Studying Antiquity

Discussions toward a better understanding of LDS doctrine, history, and culture. Discussion of Christianity, religion, and faith in general is welcome.
Post Reply
User avatar
deacon blues
Posts: 1429
Joined: Tue Oct 18, 2016 7:37 am

Studying Antiquity

Post by deacon blues » Sat Jan 02, 2021 3:04 pm

I have been reading two books in tandem: Cleon Skousen's The First Two Thousand Years and Will Durrant's. Our Oriental History.

I know it sounds crazy, but I am learning stuff. For example, my missionary scriptures (c. 1979) gave dates in the Bible Dictionary for things like the ministry of Enoch (3000 BC) the flood (2400 BC) and the tower of Babel (2200 BC) which were removed in my newest scriptures (c. 2000) Bible Dictionary. Apparently LDS recognized the shakiness of Genesis genealogies. According to Amazon people are still reading Skousen (around fifty reviews) so evidently there are still TBM's who take the Genesis chronology seriously. The Book of Mormon is obviously dependent on it, but it is irrational in so many ways, for example-- Archaeologically, how do we reconcile a 2400 BC universal flood with the ancient records of Egypt showing an uninterrupted history from c. 3100 BC?

There must be dozens of other absurdities as well. :roll:
God is Love. God is Truth

User avatar
Culper Jr.
Posts: 244
Joined: Mon Oct 17, 2016 6:28 pm

Re: Studying Antiquity

Post by Culper Jr. » Sat Jan 02, 2021 3:54 pm

I have a copy of the First 2000 Years on my bookshelf. It was my grandmother's, and I got it after she passed away last year. She loved that stuff... all the crazy claims in that book, and all of the Ezra Taft Benson anti-communist stuff was her view of Mormonism (as it was called back in the day). Evidently, Noah's ark was launched from my home state! In fact, it could have been launched from my backyard for all I (and Skousen) know! I look up at that book every day and think of her and smile.

That recent podcast on Mormon Stories with Matt Harris about ETB was fascinating, and talks about how Skousen came to be a religion professor at BYU.

User avatar
Palerider
Posts: 1883
Joined: Fri Nov 25, 2016 8:44 am

Re: Studying Antiquity

Post by Palerider » Sat Jan 02, 2021 9:40 pm

deacon blues wrote:
Sat Jan 02, 2021 3:04 pm
Apparently LDS recognized the shakiness of Genesis genealogies.
Just wanted to mention something I learned awhile back regarding the ancient genealogies and how they possibly were kept.
As we know, most of the Biblical stories were passed down by rote memory long before they were committed to lambskin vellum. So it might be reasonable to assume that long genealogies might have been abridged (there's a word we're all too familiar with) to just include the important guys. So when it states that Methuselah was the "son of" Enoch, it might actually be saying that Methuselah was a descendant of Enoch and there may have been numerous generations between the two men.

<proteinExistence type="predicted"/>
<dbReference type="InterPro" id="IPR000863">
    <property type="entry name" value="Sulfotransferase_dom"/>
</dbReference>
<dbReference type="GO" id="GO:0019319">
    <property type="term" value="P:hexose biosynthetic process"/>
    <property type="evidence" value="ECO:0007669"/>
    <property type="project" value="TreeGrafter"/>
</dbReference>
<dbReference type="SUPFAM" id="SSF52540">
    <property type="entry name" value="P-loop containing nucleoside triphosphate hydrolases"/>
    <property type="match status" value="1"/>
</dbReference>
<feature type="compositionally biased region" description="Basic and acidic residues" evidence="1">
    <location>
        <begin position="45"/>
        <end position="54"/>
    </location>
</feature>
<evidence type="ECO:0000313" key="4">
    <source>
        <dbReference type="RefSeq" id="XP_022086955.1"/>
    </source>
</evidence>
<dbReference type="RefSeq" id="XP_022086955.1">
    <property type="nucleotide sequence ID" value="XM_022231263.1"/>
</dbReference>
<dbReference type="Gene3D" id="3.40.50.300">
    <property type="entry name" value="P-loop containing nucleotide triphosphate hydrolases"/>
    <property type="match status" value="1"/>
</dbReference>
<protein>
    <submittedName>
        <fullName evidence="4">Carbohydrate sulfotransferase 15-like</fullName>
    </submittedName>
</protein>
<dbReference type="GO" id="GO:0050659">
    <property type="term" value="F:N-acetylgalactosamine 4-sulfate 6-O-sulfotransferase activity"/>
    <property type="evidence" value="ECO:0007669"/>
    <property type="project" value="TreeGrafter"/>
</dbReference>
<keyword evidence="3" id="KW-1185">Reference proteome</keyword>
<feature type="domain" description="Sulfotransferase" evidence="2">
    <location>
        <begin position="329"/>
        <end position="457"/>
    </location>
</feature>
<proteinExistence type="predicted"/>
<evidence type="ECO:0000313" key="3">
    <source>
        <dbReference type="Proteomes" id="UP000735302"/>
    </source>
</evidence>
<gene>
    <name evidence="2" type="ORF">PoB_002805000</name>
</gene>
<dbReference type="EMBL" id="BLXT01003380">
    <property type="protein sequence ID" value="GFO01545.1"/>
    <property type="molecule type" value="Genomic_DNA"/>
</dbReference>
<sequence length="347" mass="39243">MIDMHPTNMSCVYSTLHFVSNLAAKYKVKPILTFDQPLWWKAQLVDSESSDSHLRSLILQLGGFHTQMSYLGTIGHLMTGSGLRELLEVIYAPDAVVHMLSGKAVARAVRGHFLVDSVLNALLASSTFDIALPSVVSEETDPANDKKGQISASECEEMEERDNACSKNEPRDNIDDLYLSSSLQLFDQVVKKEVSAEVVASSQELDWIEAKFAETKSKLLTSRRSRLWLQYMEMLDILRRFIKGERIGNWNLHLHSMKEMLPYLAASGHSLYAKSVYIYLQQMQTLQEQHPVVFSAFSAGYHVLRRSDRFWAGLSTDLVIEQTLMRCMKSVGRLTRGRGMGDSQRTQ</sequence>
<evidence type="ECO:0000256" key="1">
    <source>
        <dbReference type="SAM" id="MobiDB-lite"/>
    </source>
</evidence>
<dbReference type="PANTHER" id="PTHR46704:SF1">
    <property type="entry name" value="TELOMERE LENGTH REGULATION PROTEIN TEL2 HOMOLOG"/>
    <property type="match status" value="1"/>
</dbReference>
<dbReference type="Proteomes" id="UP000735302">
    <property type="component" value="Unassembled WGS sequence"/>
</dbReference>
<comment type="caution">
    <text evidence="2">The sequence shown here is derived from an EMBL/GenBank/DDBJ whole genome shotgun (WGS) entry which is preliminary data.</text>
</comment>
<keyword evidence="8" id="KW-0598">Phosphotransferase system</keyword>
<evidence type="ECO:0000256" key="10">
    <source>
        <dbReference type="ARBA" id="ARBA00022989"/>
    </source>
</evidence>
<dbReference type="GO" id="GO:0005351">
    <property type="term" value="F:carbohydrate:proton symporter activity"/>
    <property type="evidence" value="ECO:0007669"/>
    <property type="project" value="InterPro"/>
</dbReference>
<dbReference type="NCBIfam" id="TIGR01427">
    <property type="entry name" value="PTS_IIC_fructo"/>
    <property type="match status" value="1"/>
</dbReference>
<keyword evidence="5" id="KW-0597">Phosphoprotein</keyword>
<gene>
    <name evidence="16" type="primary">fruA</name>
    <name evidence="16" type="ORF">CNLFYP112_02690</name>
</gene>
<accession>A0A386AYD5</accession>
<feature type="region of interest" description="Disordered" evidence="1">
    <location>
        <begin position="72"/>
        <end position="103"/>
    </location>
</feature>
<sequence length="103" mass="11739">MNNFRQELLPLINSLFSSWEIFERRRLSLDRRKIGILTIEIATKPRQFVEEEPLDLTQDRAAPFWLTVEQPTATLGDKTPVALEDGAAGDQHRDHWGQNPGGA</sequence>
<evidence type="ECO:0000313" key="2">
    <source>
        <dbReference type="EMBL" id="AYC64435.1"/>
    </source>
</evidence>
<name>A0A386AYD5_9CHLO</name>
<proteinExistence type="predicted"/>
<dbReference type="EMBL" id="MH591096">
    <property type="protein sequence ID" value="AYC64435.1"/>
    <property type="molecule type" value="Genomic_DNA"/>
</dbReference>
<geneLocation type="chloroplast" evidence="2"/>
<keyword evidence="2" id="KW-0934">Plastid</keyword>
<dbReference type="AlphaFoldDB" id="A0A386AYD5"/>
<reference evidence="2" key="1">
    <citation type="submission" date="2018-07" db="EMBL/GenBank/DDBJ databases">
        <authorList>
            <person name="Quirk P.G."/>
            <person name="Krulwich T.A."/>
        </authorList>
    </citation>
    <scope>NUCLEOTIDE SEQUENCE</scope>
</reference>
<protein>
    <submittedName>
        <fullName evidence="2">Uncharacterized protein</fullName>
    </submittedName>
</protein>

A good example of this is found in Matthew 1:1 where it states:
"The book of the generation of Jesus Christ, the son of David, the son of Abraham."

Everyone one knows that David was not the direct son of Abraham but if you wanted to make the big connection in a concise and impactful way how would you do it?

For me this ancient practice has the ability to push the Biblical time lines back thousands of years if not many more. Is it possible that not everyone was included in the genealogies and that perhaps we only have a record of the more impactful people of antiquity who those of that time felt compelled to include? Why bother memorizing twenty generations of father's and sons that are in between the critical lineages if the big connections are the ones that count?

Just something to consider.
Last edited by Palerider on Sun Jan 03, 2021 9:52 am, edited 1 time in total.
"There is but one straight course, and that is to seek truth and pursue it steadily."

"Truth will ultimately prevail where there is pains to bring it to light."

George Washington

User avatar
moksha
Posts: 3635
Joined: Tue Oct 18, 2016 4:22 am

Re: Studying Antiquity

Post by moksha » Sat Jan 02, 2021 11:21 pm

deacon blues wrote:
Sat Jan 02, 2021 3:04 pm
Archaeologically, how do we reconcile a 2400 BC universal flood with the ancient records of Egypt showing an uninterrupted history from c. 3100 BC?

There must be dozens of other absurdities as well. :roll:
Around 1,200,823 additional absurdities, but who's counting?

https://en.wikipedia.org/wiki/Timeline_ ... prehistory

https://en.wikipedia.org/wiki/Timelines ... ld_history

https://en.wikipedia.org/wiki/Pengtoushan_culture
Good faith does not require evidence, but it also does not turn a blind eye to that evidence. Otherwise, it becomes misplaced faith.
-- Moksha

User avatar
Hagoth
Posts: 5182
Joined: Fri Oct 14, 2016 1:13 pm

Re: Studying Antiquity

Post by Hagoth » Sun Jan 03, 2021 12:26 pm

I always imagine a guy sitting by the campfire: "...my grandfather was Enoch, and his grandfather was Mahalalel, and his grandfather was Enos, and his grandfather was Adam... and I can't think of anybody before that, so let's just say that Adam was the first man."